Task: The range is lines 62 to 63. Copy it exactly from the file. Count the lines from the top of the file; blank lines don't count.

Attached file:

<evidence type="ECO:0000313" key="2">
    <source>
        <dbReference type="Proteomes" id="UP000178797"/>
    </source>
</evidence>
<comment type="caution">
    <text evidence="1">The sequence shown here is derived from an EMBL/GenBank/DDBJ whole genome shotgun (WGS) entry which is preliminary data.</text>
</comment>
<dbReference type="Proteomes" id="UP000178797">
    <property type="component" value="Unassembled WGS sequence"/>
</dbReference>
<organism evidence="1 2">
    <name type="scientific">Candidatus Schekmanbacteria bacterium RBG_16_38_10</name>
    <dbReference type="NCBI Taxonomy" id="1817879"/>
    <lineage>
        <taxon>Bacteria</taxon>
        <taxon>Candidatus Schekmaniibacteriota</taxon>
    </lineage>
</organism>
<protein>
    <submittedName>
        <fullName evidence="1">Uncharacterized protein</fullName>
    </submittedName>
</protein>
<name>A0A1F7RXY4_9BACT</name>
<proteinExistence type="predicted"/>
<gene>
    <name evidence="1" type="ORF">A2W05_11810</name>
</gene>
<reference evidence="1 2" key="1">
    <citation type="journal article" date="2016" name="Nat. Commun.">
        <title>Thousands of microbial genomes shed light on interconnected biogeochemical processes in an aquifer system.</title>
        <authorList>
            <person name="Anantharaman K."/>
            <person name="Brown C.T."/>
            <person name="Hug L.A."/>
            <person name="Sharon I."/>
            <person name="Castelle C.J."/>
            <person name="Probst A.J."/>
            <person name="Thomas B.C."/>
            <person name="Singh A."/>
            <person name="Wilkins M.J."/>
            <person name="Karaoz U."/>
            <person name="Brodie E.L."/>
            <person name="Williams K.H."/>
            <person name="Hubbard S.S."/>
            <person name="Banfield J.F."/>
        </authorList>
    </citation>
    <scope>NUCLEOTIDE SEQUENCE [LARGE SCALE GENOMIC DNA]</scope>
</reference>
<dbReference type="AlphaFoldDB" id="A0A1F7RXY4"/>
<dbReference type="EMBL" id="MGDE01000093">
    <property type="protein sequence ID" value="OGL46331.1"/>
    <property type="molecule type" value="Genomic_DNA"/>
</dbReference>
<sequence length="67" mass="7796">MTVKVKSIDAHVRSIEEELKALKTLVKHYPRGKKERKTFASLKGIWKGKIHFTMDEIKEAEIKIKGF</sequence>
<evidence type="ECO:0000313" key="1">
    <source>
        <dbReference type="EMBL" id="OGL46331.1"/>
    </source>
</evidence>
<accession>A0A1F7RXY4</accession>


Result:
</evidence>
<accession>A0A1F7RXY4</accession>